Yes, I am a “working mom.” To complicate matters, I am a lawyer who works full-time and additionally offers freelance legal consultancy services. This involves very long hours, early mornings, late evenings, local and international travel, etc.
Do I enjoy the work? Undoubtedly! I enjoy the work; it keeps my brain sharp, utilizes the education and the expertise I have built up over the past few years, and it makes me appreciate the time I spend with my family all the more. Do I feel guilty occasionally? Absolutely! The hardest part about being a working mom (at least, for me – it probably differs for all working moms) was not the physical work, but the constant, nagging internal conflict. Guilt that I was not balancing work, spouse, and my son’s needs, the stress of that attempt at the balancing act, and more guilt that I wasn’t giving my son the advantages that the kids of Stay at Home Moms (SAHM’s) are getting.
I found myself comparing myself to others: I know that it’s wrong to compare myself to others, we all know that … but it happens. I was surrounded by the unspoken message that the best place for a mother is in the home with her young child, not at work, and I felt selfish for working.
About 2 months after J was born, I was already back to work full time (minus an hour). By the time he was 5 months old, I was doing a minimum of 9 hours of work a day, and had travelled with him at least 5 times (both locally and internationally). At work I often felt guilty that I wasn’t doing my best due to my choice to become a mother. Since I had decided to co-sleep for the first 6 months and my son never did sleep through the night, I was basically functioning through the day on several 2-3 hour chunks of sleep per night. This made the job stressful but even more stressful was dealing with the emotional and mental difficulties caused by the balancing act and the constant fight not to feel guilty.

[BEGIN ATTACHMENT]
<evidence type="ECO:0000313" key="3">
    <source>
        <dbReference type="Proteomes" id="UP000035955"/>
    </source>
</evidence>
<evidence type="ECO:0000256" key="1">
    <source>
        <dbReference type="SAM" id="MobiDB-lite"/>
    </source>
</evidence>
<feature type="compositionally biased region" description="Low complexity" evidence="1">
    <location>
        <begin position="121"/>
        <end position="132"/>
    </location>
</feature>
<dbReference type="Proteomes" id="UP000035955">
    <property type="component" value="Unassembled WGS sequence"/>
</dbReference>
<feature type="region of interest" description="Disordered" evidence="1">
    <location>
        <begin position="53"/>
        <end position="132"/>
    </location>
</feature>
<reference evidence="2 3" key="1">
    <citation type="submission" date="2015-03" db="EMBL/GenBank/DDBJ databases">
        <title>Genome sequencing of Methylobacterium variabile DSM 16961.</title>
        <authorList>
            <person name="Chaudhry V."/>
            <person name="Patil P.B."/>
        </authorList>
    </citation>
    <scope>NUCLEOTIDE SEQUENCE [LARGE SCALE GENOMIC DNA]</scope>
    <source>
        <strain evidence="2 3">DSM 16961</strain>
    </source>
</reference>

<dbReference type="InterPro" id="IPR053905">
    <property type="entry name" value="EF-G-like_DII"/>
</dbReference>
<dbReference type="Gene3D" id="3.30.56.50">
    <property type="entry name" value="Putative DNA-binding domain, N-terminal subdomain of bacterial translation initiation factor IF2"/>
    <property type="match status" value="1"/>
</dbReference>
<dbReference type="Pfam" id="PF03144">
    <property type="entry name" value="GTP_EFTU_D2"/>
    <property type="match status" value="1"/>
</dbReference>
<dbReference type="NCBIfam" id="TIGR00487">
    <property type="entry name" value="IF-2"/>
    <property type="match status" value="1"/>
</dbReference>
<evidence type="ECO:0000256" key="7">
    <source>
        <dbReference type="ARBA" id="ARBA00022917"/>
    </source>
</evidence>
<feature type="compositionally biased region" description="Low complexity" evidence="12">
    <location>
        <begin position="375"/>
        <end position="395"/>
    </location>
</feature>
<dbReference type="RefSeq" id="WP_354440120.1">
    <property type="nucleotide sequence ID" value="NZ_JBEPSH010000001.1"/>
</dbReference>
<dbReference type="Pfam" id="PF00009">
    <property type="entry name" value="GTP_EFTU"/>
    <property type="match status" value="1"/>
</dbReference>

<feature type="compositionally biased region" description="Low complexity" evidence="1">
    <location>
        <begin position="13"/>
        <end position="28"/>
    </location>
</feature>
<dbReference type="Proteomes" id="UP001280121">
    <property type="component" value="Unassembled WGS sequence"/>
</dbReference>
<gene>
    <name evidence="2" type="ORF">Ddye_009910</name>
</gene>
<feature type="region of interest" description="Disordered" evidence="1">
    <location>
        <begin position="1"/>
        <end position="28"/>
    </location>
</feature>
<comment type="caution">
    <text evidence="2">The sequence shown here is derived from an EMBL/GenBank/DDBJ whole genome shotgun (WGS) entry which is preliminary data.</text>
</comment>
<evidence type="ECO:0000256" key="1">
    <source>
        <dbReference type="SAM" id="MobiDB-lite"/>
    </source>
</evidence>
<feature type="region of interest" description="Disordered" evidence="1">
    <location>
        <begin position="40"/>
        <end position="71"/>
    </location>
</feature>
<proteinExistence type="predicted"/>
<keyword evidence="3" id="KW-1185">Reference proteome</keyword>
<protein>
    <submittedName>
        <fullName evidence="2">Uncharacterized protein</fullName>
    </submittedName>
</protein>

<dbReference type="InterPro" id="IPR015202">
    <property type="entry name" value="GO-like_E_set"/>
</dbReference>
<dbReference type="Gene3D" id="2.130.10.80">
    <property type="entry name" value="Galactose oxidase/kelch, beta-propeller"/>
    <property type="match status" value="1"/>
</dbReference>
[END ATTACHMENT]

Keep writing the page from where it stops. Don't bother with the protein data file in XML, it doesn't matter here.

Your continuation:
From personal experience, the most important aspect of being able to function as a “working mom” is having dependable childcare. Because of my husband’s and my long work days and travel schedules and the absence of local family support, daycare is not a viable childcare option for us. Neither my husband nor I are consistently done with our workday in time for a 5 or 6 p.m. daycare pickup. Daycare seems to be organized assuming that one parent has a lot of flexibility, and that just doesn’t seem realistic these days. So we settled on having a nanny.
Nonetheless, if there are no other responsible, qualified adults who are available to take care of J, I am the default. If my son wakes up with a fever, I am the default. If his nanny has a day off, I am the default. Work comes to a grinding halt until there is a childcare resolution. My husband helps when he can and is absolutely fantastic at it but being an entrepreneur I can’t count on him to be available unplanned.
Also, prioritization is absolutely important! Prioritizing isn’t a luxury; it is a priority for working mothers. Without priorities and guardrails for how and with whom we invest our time and energy, it becomes very difficult to create any sort of harmony between work and home.
So, this is my life, yes I’m a working mom, yes I have a toddler, and yes I ABSOLUTELY Love it!!!
Love and Light,